China has been forced to re-draw the path of the Great Wall after archaeologists discovered more ruins in the northwest of the country.
Xinhua reports that new sections of the UNESCO-listed wall have been unearthed on the border of Gansu province and the Ningxia Hui region, despite the belief that the wall did not pass through this area.
The remains include nine separate sections of wall, with a total length of more than 10km. They are believed to be part of an early section of the Great Wall, built during the Qin Dynasty (221-206 BC).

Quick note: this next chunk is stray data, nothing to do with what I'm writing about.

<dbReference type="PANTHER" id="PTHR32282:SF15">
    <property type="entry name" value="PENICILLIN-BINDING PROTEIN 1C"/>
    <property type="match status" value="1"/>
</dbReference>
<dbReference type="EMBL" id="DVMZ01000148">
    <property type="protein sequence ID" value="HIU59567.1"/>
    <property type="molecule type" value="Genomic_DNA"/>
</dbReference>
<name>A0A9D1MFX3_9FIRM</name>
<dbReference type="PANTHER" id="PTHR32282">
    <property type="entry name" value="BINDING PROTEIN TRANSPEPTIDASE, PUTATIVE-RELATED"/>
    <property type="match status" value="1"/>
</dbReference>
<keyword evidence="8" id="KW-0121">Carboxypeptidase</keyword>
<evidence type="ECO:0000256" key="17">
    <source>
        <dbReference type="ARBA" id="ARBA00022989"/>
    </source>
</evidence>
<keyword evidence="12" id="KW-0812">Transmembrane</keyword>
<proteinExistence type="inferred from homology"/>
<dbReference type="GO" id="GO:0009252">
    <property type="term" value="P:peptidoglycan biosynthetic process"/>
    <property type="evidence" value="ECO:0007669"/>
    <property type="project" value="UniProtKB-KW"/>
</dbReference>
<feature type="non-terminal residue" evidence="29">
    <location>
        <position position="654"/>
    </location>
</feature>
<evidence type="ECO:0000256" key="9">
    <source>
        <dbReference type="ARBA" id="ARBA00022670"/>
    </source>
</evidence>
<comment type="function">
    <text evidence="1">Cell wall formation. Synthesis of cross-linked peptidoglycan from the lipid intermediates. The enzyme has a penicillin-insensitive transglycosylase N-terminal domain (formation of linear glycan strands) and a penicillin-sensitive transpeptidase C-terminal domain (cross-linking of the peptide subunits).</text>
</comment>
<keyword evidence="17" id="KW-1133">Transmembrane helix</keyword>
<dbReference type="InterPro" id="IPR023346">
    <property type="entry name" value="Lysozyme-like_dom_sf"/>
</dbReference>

Unlike the sections of the wall more popular with tourists, these weather-beaten remains are made from stone and compacted dirt and rise a little over a metre from the ground.
In 2012, China revised the official length of the Great Wall to 21,196km – more than double previous estimates.
Rather than being on continuous structure, the wall comprises multiple sections that were built over centuries, from around 700BC to 1600AD. It passes through 15 provinces and regions, from Liaoning in the east to Xinjiang in the west.